There are fears the purpose of a convoy (pictured) is to surround Kyiv, besiege it and bomb it into submission – mirroring tactics Russia used in Syria while fighting alongside the forces of Basahar al-Assad 

Kyiv endured another night of bombing on Monday before satellite images revealed the huge column of tanks headed for the city, with Putin's men trying to cut off the capital and bomb it into submission

Kyiv endured another night of bombing on Monday before satellite images revealed the huge column of tanks headed for the city, with Putin’s men trying to cut off the capital and bomb it into submission

Russian Andrey Rublev has protested against the war in Ukraine during a tournament in Dubai

Russian Andrey Rublev has protested against the war in Ukraine during a tournament in Dubai


The International Tennis Federation (ITF) condemns Russia’s invasion of Ukraine and its facilitation by Belarus. In addition to the cancellation of all ITF events in those countries, the ITF Board has today announced the immediate suspension of the Russian Tennis Federation (RTF) and Belarus Tennis Federation (BTF) from ITF membership and from participation in ITF international team competition until further notice.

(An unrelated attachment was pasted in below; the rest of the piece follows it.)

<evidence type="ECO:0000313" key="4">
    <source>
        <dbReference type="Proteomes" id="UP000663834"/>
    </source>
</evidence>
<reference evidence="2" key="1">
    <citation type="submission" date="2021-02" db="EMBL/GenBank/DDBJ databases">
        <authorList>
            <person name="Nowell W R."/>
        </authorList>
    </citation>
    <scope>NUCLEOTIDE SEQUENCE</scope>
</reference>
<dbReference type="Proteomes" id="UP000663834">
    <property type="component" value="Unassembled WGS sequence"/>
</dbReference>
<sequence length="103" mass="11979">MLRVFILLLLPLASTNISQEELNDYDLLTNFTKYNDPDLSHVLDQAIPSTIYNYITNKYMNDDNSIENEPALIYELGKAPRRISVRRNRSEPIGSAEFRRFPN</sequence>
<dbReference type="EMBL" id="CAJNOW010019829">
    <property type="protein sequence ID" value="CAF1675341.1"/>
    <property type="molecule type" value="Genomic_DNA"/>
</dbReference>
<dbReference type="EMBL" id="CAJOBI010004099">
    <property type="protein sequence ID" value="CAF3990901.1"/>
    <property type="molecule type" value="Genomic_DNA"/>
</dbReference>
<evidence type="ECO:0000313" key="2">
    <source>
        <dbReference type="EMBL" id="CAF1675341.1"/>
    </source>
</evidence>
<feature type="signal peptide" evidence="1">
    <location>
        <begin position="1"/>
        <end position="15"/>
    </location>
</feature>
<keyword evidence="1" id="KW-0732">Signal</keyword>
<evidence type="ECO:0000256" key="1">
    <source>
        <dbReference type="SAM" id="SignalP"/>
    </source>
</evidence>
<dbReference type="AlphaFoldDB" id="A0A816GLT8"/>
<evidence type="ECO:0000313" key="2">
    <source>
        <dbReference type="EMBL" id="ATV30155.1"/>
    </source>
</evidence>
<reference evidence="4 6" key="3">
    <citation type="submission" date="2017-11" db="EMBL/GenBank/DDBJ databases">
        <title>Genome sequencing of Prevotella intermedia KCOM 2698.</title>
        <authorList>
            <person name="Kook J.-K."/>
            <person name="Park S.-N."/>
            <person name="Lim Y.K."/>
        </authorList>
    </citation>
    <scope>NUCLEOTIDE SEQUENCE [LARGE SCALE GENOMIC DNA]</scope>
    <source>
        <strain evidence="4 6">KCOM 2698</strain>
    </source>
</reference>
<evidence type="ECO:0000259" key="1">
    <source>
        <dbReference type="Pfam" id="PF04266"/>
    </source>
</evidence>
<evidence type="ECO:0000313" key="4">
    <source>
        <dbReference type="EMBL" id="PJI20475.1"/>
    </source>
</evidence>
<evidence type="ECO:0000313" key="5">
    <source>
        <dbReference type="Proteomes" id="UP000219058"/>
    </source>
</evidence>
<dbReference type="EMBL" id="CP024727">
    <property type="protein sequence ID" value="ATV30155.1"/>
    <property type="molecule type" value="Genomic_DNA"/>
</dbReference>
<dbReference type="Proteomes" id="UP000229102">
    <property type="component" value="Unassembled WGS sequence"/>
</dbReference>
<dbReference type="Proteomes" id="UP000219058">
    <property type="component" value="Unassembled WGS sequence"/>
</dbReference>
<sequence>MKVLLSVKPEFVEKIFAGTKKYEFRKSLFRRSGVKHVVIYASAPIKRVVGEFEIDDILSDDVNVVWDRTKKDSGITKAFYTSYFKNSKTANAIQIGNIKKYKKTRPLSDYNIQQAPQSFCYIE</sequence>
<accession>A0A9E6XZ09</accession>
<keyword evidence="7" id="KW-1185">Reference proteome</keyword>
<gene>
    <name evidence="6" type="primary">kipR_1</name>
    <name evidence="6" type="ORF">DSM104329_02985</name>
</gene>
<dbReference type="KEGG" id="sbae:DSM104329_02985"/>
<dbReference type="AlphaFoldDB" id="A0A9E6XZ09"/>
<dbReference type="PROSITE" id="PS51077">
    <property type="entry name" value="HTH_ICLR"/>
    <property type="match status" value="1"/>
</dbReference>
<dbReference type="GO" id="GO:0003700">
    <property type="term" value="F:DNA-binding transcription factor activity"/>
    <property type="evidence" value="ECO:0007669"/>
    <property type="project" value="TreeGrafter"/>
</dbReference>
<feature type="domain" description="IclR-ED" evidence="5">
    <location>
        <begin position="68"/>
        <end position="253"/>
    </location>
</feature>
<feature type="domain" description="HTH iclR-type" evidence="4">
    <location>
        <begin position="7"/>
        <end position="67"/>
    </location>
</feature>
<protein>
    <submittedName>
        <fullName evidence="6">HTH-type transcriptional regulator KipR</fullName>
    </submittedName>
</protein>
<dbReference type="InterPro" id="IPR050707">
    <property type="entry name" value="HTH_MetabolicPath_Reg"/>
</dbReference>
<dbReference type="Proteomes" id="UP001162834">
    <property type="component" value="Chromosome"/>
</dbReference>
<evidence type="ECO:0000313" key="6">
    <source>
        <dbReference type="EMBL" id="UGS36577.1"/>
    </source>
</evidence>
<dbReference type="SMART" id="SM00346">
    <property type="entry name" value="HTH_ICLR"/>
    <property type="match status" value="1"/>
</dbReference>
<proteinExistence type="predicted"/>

The ITF remains in close contact with the Ukraine Tennis Federation and stands in solidarity with the people of Ukraine


Medvedev secured his place at the top of the men’s rankings on the day of the Russian invasion. He took the court in Acapulco, Mexico, hours after Novak Djokovic’s quarter-final loss in Dubai, which meant the Russian would replace him in top spot. Afterwards Medvedev said it was not easy watching the news.